David Iben put it well when he said, ‘Volatility is not a risk we care about. What we care about is avoiding the permanent loss of capital. It’s only natural to consider a company’s balance sheet when you examine how risky it is, since debt is often involved when a business collapses. Importantly, HD Supply Holdings, Inc. (NASDAQ:HDS) does carry debt. But the more important question is: how much risk is that debt creating?
When Is Debt A Problem?
Debt assists a business until the business has trouble paying it off, either with new capital or with free cash flow. Part and parcel of capitalism is the process of ‘creative destruction’ where failed businesses are mercilessly liquidated by their bankers. While that is not too common, we often do see indebted companies permanently diluting shareholders because lenders force them to raise capital at a distressed price. Of course, debt can be an important tool in businesses, particularly capital heavy businesses. When we examine debt levels, we first consider both cash and debt levels, together.
What Is HD Supply Holdings’s Net Debt?
As you can see below, at the end of November 2019, HD Supply Holdings had US$2.20b of debt, up from US$1.9k a year ago. Click the image for more detail. And it doesn’t have much cash, so its net debt is about the same.
How Healthy Is HD Supply Holdings’s Balance Sheet?
Zooming in on the latest balance sheet data, we can see that HD Supply Holdings had liabilities of US$907.0m due within 12 months and liabilities of US$2.57b due beyond that. Offsetting this, it had US$37.0m in cash and US$863.0m in receivables that were due within 12 months. So it has liabilities totalling US$2.58b more than its cash and near-term receivables, combined.
HD Supply Holdings has a market capitalization of US$6.48b, so it could very likely raise cash to ameliorate its balance sheet, if the need arose. However, it is still worthwhile taking a close look at its ability to pay off debt.
We use two main ratios to inform us about debt levels relative to earnings. The first is net debt divided by earnings before interest, tax, depreciation, and amortization (EBITDA), while the second is how many times its earnings before interest and tax (EBIT) covers its interest expense (or its interest cover, for short). Thus we consider debt relative to earnings both with and without depreciation and amortization expenses.
HD Supply Holdings’s debt is 2.6 times its EBITDA, and its EBIT cover its interest expense 6.6 times over. This suggests that while the debt levels are significant, we’d stop short of calling them problematic. We saw HD Supply Holdings grow its EBIT by 4.4% in the last twelve months. That’s far from incredible but it is a good thing, when it comes to paying off debt. When analysing debt levels, the balance sheet is the obvious place to start. But ultimately the future profitability of the business will decide if HD Supply Holdings can strengthen its balance sheet over time. So if you want to see what the professionals think, you might find this free report on analyst profit forecasts to be interesting.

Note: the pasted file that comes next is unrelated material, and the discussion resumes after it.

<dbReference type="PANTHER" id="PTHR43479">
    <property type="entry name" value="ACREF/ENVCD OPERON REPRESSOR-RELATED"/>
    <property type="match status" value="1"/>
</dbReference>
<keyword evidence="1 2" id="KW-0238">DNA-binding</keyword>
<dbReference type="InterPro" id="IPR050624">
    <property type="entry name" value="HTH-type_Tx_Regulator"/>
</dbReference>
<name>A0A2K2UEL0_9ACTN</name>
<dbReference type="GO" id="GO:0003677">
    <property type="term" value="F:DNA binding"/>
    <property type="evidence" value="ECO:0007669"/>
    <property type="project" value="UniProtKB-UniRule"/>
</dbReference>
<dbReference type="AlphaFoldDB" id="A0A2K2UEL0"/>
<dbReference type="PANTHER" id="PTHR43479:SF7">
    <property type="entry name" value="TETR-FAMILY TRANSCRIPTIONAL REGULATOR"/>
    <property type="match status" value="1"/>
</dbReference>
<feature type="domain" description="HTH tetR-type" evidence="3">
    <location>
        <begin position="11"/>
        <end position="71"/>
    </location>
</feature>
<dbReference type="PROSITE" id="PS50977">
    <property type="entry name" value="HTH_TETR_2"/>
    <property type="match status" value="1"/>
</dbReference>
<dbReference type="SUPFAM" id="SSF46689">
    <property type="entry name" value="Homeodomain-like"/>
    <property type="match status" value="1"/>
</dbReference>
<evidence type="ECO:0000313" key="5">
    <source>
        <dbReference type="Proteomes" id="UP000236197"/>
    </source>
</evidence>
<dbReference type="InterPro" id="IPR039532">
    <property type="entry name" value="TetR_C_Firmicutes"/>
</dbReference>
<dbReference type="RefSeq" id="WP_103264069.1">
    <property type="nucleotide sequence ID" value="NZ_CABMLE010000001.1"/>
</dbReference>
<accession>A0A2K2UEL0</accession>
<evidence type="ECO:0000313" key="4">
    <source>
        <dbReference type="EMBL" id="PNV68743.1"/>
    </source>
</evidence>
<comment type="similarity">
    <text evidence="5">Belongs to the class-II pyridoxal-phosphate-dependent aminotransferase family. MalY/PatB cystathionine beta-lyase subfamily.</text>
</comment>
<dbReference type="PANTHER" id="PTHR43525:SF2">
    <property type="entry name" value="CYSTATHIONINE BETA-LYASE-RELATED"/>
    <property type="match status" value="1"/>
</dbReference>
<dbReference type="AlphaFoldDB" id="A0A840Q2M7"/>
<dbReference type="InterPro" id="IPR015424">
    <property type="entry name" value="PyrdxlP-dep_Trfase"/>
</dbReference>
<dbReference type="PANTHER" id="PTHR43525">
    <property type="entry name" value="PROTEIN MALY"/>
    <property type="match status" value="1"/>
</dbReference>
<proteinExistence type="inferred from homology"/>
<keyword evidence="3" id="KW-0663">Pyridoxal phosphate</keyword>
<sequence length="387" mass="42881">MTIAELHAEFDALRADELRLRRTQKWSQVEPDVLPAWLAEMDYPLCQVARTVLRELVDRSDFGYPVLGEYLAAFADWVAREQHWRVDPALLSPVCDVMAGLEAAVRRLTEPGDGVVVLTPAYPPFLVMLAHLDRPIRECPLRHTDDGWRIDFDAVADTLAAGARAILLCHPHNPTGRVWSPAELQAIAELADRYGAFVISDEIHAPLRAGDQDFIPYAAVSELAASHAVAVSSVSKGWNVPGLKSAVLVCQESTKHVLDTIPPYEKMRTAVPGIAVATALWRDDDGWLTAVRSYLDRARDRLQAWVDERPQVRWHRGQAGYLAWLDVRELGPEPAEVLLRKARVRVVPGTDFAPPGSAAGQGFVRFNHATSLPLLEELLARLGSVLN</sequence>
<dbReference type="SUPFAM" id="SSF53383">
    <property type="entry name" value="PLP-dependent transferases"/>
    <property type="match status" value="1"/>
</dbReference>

Finally, a business needs free cash flow to pay off debt; accounting profits just don’t cut it. So it’s worth checking how much of that EBIT is backed by free cash flow. During the last three years, HD Supply Holdings produced sturdy free cash flow equating to 72% of its EBIT, about what we’d expect. This free cash flow puts the company in a good position to pay down debt, when appropriate.
When it comes to the balance sheet, the standout positive for HD Supply Holdings was the fact that it seems able to convert EBIT to free cash flow confidently. However, our other observations weren’t so heartening. For example, its net debt to EBITDA makes us a little nervous about its debt. When we consider all the elements mentioned above, it seems to us that HD Supply Holdings is managing its debt quite well. But a word of caution: we think debt levels are high enough to justify ongoing monitoring. Over time, share prices tend to follow earnings per share, so if you’re interested in HD Supply Holdings, you may well want to click here to check an interactive graph of its earnings per share history.
If you’re interested in investing in businesses that can grow profits without the burden of debt, then check out this free list of growing businesses that have net cash on the balance sheet.
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